Phuket

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Phuket is known as the “Pearl” of the Andaman Sea because of its vast, magnificent beaches, white sands, and green waters.
The zigzagging west coast is lined with three major beaches: Patong, Karon, and Hat Kata, which are the most popular tourist sites. The island is known for its vibrant entertainment options and vibrant nightlife. If partying isn’t your style, head to Kamala Beach, which is known for its cleanliness, or Hat Surin, which is known for its privacy. As a well-established tourist destination, the island’s facilities and resorts are well-developed, making this coastal community a treat for both young and old tourists.

Phuket (/ˌpˈkɛt/Thaiภูเก็ต[pʰūː.kèt] (About this soundlisten)MalayBukit or Tongkah) is one of the southern provinces (changwat) of Thailand. It consists of the island of Phuket, the country’s largest island, and another 32 smaller islands off its coast.[5] It lies off the west coast of Thailand in the Andaman Sea. Phuket Island is connected by the Sarasin Bridge to Phang Nga Province to the north. The next nearest province is Krabi, to the east across Phang Nga Bay.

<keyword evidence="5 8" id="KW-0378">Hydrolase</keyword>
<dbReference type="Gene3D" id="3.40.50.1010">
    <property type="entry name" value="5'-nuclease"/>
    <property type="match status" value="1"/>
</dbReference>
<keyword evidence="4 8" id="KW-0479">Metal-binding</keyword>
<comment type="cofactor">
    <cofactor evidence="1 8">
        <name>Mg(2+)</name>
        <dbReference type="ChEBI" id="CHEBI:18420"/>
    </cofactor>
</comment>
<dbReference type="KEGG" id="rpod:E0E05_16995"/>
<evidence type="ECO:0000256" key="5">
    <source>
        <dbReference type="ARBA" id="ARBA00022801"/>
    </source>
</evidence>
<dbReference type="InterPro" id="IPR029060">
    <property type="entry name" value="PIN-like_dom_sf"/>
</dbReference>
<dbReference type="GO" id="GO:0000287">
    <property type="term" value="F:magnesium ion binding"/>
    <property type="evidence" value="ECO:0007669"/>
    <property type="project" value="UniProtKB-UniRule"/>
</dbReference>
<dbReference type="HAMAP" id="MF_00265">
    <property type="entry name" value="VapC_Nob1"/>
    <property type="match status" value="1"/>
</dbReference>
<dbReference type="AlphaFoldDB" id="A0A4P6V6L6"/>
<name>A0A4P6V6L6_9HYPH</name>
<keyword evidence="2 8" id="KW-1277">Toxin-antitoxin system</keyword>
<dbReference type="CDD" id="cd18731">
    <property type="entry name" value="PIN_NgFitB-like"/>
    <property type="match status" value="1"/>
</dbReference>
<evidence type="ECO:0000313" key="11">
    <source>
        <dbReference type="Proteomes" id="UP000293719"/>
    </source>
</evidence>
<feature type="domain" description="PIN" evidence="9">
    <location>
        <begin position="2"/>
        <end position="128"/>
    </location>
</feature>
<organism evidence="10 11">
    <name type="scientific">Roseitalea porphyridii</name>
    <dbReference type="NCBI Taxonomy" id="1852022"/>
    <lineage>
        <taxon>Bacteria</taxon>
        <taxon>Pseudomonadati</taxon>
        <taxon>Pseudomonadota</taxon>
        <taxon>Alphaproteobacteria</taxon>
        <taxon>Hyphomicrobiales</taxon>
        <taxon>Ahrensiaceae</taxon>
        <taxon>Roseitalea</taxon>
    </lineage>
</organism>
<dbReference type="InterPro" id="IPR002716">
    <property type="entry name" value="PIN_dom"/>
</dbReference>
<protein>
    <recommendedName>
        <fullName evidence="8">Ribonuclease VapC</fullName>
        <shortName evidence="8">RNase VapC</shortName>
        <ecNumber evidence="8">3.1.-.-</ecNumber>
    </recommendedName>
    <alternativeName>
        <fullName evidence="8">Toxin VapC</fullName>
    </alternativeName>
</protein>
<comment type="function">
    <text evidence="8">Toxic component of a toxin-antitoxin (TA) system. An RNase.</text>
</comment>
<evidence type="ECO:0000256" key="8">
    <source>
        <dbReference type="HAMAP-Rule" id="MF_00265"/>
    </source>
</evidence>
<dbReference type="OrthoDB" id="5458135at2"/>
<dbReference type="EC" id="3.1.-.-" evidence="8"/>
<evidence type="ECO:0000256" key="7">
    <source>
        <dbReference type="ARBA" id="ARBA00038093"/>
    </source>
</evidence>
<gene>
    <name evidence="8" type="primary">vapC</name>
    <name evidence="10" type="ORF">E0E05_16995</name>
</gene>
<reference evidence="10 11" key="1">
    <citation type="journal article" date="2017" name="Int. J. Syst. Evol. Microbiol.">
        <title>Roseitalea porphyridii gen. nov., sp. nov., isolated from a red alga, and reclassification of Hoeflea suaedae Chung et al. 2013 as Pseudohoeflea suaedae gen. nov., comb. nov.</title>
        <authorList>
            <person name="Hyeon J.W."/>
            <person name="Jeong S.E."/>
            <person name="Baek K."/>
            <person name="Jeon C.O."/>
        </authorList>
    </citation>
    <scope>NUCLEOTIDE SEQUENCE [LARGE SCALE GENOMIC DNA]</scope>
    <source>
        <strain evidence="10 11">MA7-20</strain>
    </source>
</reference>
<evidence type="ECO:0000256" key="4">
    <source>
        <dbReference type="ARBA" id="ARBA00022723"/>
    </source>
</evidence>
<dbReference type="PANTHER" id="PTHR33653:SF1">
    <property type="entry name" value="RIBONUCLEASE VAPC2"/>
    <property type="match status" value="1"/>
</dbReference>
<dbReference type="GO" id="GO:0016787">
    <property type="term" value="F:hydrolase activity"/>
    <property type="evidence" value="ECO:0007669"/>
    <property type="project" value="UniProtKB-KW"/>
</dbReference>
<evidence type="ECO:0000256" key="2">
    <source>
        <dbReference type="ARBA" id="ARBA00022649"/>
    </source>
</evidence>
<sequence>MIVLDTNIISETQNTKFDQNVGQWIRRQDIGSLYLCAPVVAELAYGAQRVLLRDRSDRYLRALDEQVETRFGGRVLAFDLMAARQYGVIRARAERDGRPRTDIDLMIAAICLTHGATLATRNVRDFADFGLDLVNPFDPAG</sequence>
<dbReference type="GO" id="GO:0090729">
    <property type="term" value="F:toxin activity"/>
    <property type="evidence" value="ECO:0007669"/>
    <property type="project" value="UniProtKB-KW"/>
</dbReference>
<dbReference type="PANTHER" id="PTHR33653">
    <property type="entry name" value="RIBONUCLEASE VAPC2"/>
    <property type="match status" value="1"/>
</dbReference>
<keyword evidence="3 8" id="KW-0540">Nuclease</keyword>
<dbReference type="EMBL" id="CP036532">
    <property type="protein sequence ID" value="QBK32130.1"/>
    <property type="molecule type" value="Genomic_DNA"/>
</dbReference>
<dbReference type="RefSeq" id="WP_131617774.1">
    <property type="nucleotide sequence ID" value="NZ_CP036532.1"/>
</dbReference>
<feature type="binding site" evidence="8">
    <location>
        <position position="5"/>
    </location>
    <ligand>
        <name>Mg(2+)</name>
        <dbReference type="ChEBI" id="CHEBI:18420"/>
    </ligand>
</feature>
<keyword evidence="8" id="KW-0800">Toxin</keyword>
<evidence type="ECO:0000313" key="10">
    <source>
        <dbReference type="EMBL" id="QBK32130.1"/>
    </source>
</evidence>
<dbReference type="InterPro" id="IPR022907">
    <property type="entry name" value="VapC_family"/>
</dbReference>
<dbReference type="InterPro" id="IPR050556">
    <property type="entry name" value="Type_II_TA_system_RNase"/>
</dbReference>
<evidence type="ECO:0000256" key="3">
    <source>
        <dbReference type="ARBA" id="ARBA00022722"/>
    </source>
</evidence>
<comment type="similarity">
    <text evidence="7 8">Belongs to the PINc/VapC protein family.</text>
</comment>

Phuket Province has an area of 576 km2 (222 sq mi), somewhat less than that of Singapore, and is the second-smallest province of Thailand. The island was on one of the major trading routes between India and China, and was frequently mentioned in foreign ships’ logs of Portuguese, French, Dutch, and English traders, but was never colonised by a European power. It formerly derived its wealth from tin and rubber and now from tourism.

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Phuket is one of the southern provinces (changwat) of Thailand. It consists of the island of Phuket, the country's largest island, and another 32 smaller islands off its coast.It lies off the west coast of Thailand in the Andaman Sea. Phuket Island is connected by the Sarasin Bridge to Phang Nga Province to the north. The next nearest province is Krabi, to the east across Phang Nga Bay. Phuket Province has an area of 576 square kilometres (222 sq mi), somewhat less than that of Singapore, and is the second-smallest province of Thailand. The island was on one of the major trading routes between India and China, and was frequently mentioned in foreign ships' logs of Portuguese, French, Dutch, and English traders, but was never colonised by a European power. It formerly derived its wealth from tin and rubber and now from tourism.
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